• As much as possible, KEEP IT SIMPLE!

Before the semester starts

  • Visit the classroom before the first class to practice and test all technologies.

  • Technology can fail, whether it is web-based (internet, web-conferencing platform, microphone) or in-class (classroom speakers, microphone, computer, projector, etc.). Have a back-up plan that you share with the students in case the technology fails (e.g., contact tech support, repeat activity, post lecture recording after class, share resources from a remote offering).
  • Develop a plan for engaging the remote students and for monitoring questions for each class session.
    • If possible, have a TA or Online Learning Assistant (OLA)/co-op student help monitor questions. Plan to pause frequently to check for questions, particularly from the remote students.
    • If your comfort level and teaching goals permit, consider using some interactive activities (e.g., polling, collaborative note-taking), which will help to engage all students.
  • Provide notice to students that they may be seen on camera and may be recorded (see The Privacy Office's Privacy and Remote Teaching and Learning page).
  • Be prepared to deliver your course in a fully remote teaching fashion in case the University closes.

During the semester

Limited Wireless Availability

You should use a hard-wired connection, but make your students aware that their wireless access in the classroom is a shared resource. In-person students using video during your class may cause problems for all students using wireless in the room. We suggest that you ask in-person students not to join your online session unless you direct them to; or, have them turn off incoming and outgoing video if they need to join.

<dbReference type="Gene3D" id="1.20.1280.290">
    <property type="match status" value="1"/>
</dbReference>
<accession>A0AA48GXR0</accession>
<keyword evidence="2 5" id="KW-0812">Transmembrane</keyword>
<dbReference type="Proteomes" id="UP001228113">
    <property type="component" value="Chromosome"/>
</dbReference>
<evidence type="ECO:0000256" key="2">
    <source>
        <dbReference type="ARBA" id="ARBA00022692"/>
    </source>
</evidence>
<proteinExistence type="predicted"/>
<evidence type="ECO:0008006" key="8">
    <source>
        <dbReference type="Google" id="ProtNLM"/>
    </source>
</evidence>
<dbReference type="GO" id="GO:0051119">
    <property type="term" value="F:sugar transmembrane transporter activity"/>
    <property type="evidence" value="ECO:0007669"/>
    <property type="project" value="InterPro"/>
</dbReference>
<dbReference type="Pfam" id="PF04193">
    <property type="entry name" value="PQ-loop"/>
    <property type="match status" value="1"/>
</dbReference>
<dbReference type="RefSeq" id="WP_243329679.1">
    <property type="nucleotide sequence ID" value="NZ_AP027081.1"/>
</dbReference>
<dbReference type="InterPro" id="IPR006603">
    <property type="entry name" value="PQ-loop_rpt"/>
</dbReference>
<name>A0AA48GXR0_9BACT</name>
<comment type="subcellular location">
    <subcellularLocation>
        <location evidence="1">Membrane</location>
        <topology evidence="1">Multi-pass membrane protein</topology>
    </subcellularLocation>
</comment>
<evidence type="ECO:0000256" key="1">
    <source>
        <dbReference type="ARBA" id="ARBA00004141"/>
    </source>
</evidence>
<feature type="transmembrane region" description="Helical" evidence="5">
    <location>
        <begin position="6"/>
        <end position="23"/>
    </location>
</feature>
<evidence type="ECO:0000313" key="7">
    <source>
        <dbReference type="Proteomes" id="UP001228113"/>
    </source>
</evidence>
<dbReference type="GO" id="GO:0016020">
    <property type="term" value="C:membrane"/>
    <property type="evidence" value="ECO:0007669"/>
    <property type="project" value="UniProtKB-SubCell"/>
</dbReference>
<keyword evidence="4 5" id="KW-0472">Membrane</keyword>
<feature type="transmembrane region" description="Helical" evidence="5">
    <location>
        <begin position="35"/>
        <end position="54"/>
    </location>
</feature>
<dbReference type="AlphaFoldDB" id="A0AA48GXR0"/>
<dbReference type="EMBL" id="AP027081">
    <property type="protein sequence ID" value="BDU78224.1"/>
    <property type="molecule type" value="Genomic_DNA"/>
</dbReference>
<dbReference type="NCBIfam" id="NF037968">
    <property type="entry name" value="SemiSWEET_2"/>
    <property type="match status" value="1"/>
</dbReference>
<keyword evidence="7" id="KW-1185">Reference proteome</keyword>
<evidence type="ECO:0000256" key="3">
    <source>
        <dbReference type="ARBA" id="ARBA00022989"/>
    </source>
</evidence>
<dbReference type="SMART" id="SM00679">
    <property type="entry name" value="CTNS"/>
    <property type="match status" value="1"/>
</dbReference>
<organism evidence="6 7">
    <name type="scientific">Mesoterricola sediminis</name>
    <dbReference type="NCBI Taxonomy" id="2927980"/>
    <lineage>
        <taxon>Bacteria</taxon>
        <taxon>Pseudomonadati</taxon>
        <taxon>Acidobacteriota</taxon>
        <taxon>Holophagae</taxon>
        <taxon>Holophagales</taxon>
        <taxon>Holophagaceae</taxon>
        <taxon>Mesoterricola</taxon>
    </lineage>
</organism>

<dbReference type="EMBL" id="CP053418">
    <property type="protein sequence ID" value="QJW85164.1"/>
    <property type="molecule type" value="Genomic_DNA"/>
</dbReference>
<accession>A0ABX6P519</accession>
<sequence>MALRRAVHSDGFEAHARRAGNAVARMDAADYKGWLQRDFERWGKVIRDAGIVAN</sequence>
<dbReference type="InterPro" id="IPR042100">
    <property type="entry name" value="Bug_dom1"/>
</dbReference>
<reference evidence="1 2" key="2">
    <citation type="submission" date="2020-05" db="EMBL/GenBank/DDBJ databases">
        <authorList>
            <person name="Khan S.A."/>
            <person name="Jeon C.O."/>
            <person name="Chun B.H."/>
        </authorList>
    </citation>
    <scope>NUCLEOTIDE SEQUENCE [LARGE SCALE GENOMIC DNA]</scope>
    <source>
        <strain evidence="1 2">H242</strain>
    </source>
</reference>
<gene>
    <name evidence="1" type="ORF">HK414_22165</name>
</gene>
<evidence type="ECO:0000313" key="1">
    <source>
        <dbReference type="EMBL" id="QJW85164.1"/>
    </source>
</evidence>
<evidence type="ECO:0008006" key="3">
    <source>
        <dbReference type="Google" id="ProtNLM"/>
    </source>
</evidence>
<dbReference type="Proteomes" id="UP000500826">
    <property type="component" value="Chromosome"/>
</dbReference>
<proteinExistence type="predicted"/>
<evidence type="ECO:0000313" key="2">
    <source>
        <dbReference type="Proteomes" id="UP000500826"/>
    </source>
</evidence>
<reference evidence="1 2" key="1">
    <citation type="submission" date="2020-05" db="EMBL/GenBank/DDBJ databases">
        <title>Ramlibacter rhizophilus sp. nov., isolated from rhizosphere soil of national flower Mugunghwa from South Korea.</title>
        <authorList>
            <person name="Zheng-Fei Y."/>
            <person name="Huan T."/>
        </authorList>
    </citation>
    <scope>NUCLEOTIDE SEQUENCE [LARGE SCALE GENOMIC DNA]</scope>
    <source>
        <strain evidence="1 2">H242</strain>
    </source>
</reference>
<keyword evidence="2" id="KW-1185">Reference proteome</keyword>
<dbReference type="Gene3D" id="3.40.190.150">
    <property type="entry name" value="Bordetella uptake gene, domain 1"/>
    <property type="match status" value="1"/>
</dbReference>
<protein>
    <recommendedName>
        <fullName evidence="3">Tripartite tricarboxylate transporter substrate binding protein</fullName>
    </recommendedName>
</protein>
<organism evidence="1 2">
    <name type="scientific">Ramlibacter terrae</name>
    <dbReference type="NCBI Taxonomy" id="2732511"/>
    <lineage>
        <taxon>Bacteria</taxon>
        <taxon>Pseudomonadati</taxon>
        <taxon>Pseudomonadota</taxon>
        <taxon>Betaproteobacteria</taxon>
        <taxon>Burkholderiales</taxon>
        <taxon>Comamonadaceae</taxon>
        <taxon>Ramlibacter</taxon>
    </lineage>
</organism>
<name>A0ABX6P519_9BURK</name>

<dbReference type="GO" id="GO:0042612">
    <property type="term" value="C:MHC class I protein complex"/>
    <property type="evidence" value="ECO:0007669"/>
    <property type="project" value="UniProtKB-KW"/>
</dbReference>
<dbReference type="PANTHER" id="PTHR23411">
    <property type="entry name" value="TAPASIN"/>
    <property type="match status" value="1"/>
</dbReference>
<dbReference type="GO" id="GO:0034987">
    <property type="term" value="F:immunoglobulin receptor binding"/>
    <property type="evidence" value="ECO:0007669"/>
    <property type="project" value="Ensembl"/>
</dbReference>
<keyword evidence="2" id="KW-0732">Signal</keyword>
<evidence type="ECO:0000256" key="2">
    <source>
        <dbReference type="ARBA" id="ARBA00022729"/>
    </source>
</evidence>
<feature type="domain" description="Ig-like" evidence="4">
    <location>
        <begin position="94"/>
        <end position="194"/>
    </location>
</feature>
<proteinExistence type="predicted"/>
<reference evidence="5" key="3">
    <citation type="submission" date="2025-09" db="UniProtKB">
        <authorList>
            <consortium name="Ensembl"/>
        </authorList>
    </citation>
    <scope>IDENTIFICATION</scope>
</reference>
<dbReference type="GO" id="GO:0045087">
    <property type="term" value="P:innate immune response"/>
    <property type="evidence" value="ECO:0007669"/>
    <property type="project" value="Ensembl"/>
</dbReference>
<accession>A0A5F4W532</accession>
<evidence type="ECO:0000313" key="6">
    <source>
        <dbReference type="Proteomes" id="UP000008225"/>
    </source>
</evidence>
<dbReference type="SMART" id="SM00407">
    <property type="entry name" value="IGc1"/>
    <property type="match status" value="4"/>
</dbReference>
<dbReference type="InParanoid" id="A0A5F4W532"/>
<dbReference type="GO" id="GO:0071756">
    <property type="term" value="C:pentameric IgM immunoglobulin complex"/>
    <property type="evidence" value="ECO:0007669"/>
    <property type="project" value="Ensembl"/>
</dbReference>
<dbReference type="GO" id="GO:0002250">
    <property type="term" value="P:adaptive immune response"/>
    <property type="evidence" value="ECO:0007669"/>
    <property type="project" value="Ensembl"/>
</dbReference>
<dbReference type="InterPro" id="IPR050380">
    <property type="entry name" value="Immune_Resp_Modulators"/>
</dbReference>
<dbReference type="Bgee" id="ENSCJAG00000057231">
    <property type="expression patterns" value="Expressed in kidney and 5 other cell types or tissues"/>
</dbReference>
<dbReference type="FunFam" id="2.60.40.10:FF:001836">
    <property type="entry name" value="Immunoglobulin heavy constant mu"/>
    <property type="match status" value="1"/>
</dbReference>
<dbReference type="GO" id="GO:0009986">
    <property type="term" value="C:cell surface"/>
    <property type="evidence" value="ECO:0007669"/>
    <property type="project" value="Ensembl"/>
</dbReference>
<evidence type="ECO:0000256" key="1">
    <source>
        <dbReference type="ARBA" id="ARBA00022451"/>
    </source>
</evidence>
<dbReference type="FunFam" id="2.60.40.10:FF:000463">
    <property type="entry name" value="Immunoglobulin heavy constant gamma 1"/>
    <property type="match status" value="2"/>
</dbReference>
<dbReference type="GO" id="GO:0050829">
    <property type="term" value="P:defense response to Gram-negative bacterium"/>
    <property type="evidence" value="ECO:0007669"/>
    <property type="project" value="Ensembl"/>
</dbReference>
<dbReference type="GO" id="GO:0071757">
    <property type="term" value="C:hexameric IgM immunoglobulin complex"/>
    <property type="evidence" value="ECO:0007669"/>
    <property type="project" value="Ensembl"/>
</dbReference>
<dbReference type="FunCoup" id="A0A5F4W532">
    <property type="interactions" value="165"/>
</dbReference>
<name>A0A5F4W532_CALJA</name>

• For wireless issues, please refer to the Wireless Services page or submit your concern to the WiFi help form.
  • Contact your Faculty computing office for advice on Faculty-managed rooms.

During class

  • Let your students know that this course format is new for everyone, and that while there may be bumps along the way, you are all in it together.
  • Keep it simple, recognizing that activities, even lecturing, may take longer than usual. Utilize your LEARN shell (i.e., announcements, discussions) to fill any potential gaps in communication.
  • If you plan to conduct activities during class, give remote and in-person students comparable opportunities to participate. For some ideas, see the Concurrent Teaching Scenarios page.
  • If you have collaborative activities planned, a low-stakes test of the activity early in the term will help you and your students become comfortable with how it works.
  • If there are questions or discussions in the classroom, ensure that the remote students can hear, and be heard, in order to participate. This may require that you repeat or summarize, or that the work is carried out in a shared document.

Between classes

  • Communicate clear and thorough expectations for both in-person and remote students through LEARN prior to each synchronous class meeting.
  • Let your students know when you will be available outside of the scheduled class time (e.g., LEARN discussion, Piazza, virtual office hours, synchronous drop-in sessions) to ensure that all students have an equal opportunity to ask questions.